2. How big is the demand for renewable energy on the grid?
Through RE100, 90 companies have committed to 100 percent renewable power. Clean energy and greenhouse gas reduction targets are now the norm for Fortune 500 and Fortune 100 companies. World Wildlife Fund and Ceres' Power Forward 3.0 report shows that almost half of the Fortune 500 and a majority of the Fortune 100 now have climate and energy targets.
Companies with renewable energy commitments can
only go so far with on-site solar and efficiency. To meet the most ambitious targets, like a 100 percent renewable energy goal, companies have to tap into the grid and are turning to their utility to provide solutions.
Big businesses have communicated their needs to U.S. utilities. Sixty-five companies have signed on to the Renewable Energy Buyers' Principles, which tell utilities and other suppliers what industry-leading, multinational companies are looking for when buying renewable energy from the grid.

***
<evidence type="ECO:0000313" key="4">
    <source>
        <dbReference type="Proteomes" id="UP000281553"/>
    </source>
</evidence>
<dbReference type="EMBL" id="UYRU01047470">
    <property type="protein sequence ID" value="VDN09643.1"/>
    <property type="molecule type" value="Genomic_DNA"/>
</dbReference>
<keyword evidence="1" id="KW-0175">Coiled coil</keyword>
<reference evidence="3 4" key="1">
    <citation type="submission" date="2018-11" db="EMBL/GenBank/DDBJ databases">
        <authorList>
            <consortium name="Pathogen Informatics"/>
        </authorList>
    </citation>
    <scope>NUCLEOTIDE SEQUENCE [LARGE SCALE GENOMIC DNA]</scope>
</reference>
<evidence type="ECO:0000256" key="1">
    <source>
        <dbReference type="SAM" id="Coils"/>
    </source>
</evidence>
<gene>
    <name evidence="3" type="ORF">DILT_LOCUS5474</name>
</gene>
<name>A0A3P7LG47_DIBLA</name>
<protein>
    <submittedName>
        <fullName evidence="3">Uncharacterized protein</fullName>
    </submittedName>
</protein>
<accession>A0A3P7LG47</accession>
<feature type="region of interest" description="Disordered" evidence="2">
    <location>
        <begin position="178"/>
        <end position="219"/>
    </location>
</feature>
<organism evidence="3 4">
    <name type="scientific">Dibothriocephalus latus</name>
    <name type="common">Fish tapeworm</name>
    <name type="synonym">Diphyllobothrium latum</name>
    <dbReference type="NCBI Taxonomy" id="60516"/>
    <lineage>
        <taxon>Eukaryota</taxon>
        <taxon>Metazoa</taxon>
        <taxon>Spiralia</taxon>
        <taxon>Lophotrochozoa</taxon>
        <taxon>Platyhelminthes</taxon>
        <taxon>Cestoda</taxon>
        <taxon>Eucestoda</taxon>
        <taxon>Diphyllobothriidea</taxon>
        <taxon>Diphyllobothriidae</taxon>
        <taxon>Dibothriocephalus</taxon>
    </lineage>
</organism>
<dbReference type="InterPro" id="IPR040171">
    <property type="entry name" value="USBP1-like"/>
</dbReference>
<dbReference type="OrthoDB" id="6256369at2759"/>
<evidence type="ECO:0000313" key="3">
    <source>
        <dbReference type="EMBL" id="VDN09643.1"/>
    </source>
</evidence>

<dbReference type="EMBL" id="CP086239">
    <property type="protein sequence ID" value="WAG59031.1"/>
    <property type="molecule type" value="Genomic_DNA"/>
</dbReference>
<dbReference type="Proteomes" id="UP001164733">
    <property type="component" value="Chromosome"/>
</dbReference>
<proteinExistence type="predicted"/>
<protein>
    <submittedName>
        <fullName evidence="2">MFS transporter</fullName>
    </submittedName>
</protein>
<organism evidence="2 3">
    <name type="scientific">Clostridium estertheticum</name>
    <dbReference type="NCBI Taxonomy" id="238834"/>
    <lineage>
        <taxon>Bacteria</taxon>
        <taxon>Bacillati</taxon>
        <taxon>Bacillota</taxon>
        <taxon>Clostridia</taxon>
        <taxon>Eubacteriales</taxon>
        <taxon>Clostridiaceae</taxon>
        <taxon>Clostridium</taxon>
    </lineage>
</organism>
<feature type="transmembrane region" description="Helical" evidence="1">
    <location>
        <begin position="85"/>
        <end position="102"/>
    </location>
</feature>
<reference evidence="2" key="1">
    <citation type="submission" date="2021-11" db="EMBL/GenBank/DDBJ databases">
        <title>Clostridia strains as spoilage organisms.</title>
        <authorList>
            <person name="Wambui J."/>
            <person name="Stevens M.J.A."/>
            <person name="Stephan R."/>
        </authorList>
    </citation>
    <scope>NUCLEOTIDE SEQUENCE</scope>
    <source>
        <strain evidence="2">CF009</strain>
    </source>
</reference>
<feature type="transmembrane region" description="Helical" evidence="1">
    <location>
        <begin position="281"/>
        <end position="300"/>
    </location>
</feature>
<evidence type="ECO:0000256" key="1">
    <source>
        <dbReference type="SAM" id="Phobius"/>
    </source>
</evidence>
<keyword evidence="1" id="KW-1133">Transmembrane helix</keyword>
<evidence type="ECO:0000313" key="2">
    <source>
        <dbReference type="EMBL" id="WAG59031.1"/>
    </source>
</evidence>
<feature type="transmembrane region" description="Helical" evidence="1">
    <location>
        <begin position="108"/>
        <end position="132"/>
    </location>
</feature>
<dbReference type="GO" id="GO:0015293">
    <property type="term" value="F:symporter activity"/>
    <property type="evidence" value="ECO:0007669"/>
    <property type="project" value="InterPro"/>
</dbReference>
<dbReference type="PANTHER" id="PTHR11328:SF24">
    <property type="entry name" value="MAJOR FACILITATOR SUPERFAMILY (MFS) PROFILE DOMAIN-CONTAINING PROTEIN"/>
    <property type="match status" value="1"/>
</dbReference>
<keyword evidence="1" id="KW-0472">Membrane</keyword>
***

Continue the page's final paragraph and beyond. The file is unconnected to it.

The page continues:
And utilities are listening. Utilities without green tariffs or state mandates are still considering new renewable energy options to attract businesses. Describing a new wind project, Appalachian Power's new president Chris Beam
told the Charleston Gazette Mail, "at the end of the day, West Virginia may not require us to be clean, but our customers are […] we have to be mindful of what our customers want."
3. How are utilities stepping up?
To meet customer demand for renewable energy, traditional utilities have now created 13 green tariff options across 10 states. In the six months since the last update to World Resources Institute's issue brief, Emerging Green Tariffs in U.S. Regulated Electricity Markets, utilities have added three more green tariffs options—including the first offered by a public power company, Nebraska's Omaha Public Power District.
States with renewable energy options are more competitive when attracting high-growth corporate business. When Omaha Public Power District announced a new green tariff to supply a Facebook data center, Tim Burke, Omaha Public Power District's president and CEO, told the Omaha World-Herald, "we have several customers right now that are putting together potential expansion projects and will utilize that (new) rate to grow."
4. What is the impact of green tariffs on the grid?